Never knowingly undersolved.

Independent 6823/Nimrod

Posted by neildubya on August 28th, 2008


Something of a rarity for me: a Nimrod puzzle where I understand every clue!

1 (FILM DUO AT)* in SIGHT – STADIUM OF LIGHT. Quite a tricky one to parse: “originally directing” is the anagrind and “now visible” is a cryptic indicator for “in SIGHT”. The stadium itself is the home of Sunderland AFC.
11 E,STA(MINE)TS – one of those words I only know because of crosswords.
13 [-d]AC,ME
16 (ROUGH INSENSIBLE)* – NEIGHBOURLINESS. I took a guess that this would end with -NESS and eventually saw NEIGHBOUR.
18 (RAN OVER A ONE A SIX)* – ANOREXIA NERVOSA. Very Nimrod: “steamroller” as the anagram indicator and “full stretch” indicating turning “A1 and A6″ into A ONE and A SIX.
19 AMY,L – Amy is one of the Little Women in the novel by Louisa May Alcott.
23 M(R,R)IGHT – the answer at 5 is FIRST PRINCIPLES (the 3 Rs).
25 LIP BALM – clever cryptic def which I think refers to the “film” that might cover a tin of LIP BALM, which of course prevents chapping.
27 (BAGHDAD WANTS AN)* – HANDBAGS AT DAWN. Great phrase, and a misleading anagram.
2 A,SCOT – one of the races at ASCOT on “Diamond Day” is the King George VI and Queen Elizabeth Diamond Stakes.
3 IDA – “Princess Ida” is a Gilbert and Sullivan opera and A DI was another princess.
4 (OF TIME IN A MERTON)* – MOMENT OF INERTIA. The last but one to go in so I had most of the checking letters in place, which meant I could guess this. Here’s the full definition from Chambers Online dictionary: “in mechanics: the notion that, for a rotating object, the turning force required to make it turn faster depends on the way in which the object’s mass is distributed about the axis of rotation.”
5 see 23
6 A,[-t]WO,I (going up)
12 H,L in REAM (going up)
15 SIR,GIT (going up) – “banker” is a bit of a crossword cliche but it works well in the surface reading.
21 OS[AKA for LO]
26 POT – I think this is a triple def: “drug”, “ruin” (as in, “it’s all gone to pot”), and the rest is a cryptic def with a reference to Alex “Hurricane” Higgins, the snooker player.

12 Responses to “Independent 6823/Nimrod”

  1. Ali says:

    I really enjoyed this, probably because I actually managed to get through it without too much trouble (an equal rarity for me too – I usually have issues with Nimrod!)

    The LIP BALM clue is absolutely inspired. I took ‘feature film’ to refer to the actual balm itself though, i.e the film that covers your lips when you put it on.

  2. Al Streatfield says:

    … ” “full stretch” indicating turning “A1 and A6″ into A ONE and A SIX ” …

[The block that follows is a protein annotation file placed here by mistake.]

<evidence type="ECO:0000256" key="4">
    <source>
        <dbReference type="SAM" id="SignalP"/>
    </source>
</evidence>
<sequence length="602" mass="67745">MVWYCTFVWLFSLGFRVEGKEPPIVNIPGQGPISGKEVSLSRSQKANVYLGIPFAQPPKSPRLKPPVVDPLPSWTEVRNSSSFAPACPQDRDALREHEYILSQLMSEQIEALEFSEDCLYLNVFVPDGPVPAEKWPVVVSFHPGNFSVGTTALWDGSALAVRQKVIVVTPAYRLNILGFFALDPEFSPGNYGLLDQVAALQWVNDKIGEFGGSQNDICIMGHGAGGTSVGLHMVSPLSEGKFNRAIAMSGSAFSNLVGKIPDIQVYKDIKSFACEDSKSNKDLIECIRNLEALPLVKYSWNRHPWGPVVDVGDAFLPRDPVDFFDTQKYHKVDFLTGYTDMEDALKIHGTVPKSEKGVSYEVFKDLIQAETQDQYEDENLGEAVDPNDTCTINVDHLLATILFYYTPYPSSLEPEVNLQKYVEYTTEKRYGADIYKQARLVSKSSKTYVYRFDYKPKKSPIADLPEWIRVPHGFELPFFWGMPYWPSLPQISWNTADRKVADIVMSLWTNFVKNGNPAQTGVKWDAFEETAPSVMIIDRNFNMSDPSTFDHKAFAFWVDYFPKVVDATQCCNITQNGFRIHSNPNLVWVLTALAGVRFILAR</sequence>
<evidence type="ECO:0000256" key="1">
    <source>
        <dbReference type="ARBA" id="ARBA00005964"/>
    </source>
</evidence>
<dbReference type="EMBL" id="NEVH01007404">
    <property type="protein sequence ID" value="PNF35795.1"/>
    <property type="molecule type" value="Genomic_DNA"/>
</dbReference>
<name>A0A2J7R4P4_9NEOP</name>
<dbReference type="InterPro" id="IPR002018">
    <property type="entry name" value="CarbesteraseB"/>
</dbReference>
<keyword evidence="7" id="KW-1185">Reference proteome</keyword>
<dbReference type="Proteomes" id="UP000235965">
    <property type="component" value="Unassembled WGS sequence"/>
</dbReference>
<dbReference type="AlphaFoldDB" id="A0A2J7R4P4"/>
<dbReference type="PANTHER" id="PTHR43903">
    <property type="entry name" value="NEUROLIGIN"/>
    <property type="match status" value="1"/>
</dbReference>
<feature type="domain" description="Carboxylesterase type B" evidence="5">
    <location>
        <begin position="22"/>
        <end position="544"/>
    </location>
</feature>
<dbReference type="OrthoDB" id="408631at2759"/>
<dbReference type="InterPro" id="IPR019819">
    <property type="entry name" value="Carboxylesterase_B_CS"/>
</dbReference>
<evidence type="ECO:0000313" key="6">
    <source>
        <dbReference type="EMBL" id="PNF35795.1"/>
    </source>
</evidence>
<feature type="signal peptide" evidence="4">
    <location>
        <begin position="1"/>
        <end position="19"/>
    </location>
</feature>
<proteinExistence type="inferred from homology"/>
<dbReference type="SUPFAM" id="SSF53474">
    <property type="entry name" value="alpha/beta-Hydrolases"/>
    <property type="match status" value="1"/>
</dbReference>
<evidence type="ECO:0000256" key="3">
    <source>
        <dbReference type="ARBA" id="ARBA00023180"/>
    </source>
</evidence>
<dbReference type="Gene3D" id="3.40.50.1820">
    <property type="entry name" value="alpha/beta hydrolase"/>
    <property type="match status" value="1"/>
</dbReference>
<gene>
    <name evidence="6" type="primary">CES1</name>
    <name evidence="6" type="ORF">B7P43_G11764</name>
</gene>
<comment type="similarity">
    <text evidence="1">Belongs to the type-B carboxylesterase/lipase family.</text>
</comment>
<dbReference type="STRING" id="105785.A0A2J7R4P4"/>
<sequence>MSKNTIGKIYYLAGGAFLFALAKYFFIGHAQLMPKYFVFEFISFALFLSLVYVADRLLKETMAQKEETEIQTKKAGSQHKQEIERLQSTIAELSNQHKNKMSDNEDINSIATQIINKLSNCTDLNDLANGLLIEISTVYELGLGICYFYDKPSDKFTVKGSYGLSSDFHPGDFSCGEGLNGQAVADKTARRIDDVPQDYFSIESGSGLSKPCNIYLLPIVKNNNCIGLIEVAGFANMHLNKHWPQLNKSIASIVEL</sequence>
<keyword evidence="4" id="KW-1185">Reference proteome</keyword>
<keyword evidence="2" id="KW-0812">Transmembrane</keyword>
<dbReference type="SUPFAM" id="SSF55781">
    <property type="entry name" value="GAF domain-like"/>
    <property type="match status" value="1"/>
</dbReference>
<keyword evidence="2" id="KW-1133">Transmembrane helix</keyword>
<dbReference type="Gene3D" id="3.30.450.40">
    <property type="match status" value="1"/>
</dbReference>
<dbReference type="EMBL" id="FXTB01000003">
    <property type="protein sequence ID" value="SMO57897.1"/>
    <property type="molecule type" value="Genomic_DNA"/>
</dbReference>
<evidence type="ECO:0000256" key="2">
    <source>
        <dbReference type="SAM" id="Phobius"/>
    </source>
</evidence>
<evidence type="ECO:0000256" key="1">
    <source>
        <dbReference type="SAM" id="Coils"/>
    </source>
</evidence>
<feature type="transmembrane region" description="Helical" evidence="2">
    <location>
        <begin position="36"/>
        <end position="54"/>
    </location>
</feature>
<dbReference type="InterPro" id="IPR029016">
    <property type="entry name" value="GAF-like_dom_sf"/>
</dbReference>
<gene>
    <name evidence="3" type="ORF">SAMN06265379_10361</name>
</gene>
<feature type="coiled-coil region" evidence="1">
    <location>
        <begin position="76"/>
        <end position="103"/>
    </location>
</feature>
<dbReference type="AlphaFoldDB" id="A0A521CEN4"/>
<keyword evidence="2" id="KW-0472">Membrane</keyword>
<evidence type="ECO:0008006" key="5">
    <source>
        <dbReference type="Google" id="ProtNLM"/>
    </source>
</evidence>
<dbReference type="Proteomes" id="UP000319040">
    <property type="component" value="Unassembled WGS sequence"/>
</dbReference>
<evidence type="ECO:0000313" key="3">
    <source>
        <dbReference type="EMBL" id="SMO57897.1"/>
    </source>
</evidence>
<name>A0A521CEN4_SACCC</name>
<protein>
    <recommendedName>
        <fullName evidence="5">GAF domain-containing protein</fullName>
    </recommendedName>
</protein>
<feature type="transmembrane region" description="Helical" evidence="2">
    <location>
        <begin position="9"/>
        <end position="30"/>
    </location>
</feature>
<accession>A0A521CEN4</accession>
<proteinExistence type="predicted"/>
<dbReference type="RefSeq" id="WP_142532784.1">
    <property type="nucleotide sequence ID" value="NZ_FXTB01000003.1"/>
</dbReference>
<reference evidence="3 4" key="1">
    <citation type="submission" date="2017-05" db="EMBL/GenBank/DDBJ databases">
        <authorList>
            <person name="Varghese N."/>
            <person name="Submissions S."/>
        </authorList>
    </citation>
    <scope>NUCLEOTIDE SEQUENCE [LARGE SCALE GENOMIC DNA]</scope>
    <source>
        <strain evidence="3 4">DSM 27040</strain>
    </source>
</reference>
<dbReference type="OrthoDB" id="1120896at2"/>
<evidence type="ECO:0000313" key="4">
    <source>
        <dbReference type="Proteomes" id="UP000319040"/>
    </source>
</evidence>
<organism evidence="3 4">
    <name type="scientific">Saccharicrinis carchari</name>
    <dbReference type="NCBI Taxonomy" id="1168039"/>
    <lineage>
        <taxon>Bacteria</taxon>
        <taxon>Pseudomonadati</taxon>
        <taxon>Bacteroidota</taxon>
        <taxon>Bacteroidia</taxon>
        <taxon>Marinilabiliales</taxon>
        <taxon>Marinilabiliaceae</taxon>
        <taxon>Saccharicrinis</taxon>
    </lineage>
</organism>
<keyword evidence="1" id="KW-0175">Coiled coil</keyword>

I’m afraid my reaction to that is “er, what?” rather than “of course, I should have got that”…

  3. Richard Palmer says:

    I agree that this was much easier than your usual Nimrod.
    Both the setter and the blogger have problems defining moment of inertia, which is the rotational equivalent of mass. It is not a ‘notion’ but a real physical quantity. Insofar as ‘The power still’ means anything, it suggests the power of an object at rest. The M of I is certainly not a power and it is a quantity that a body possesses whether it is moving or not, though it is only relevant when the body is rotating.

  4. neildubya says:

    That’s not my definition – that’s straight from Chambers.

  5. neildubya says:

    Re Al’s point – me too. I would never have got it from the wordplay. I got the answer by looking at the letters I already had filled in and worked back from there. Even when I had the answer it still took a while to work out how to arrive at it.

  6. nmsindy says:

    My Chambers (2006) has a definition much closer to what Richard Palmer is saying “A quantity representing the resistance of a body to a force that causes it to rotate about its axis”

  7. Mick H says:

    Thanks for explaining A1 and A6. I thought LIP BALM was a beaut, and loved the Baghdad anagram too.

  8. Geoff Moss says:

    4d COED is even more concise (no pun intended):

    “a quantity expressing a body’s tendency to resist angular acceleration”

  9. conradcork says:

    Minor niggle about 15. ‘Git’ is more insult or disprespect than reproach, surely?

  10. Pat says:

    I also enjoyed this. Very well blogged, too. It seems I was the only one who fell into the trap of putting “aged” for 22d before settling on “egad”.

  11. NealH says:

    What was the explanation of 24 dn, RIA ? I’m assuming it was one of the Simpsons (Marge, Homer or Bart) removed from a word for wine. Unfortunately, I’m useless on wines – I hardly ever drink the stuff, being something of a beer purist. Margeria sounded plausible, but can’t find it listed anywhere.

  12. Geoff Moss says:


    Wrong Simpson – OJ removed from Rioja

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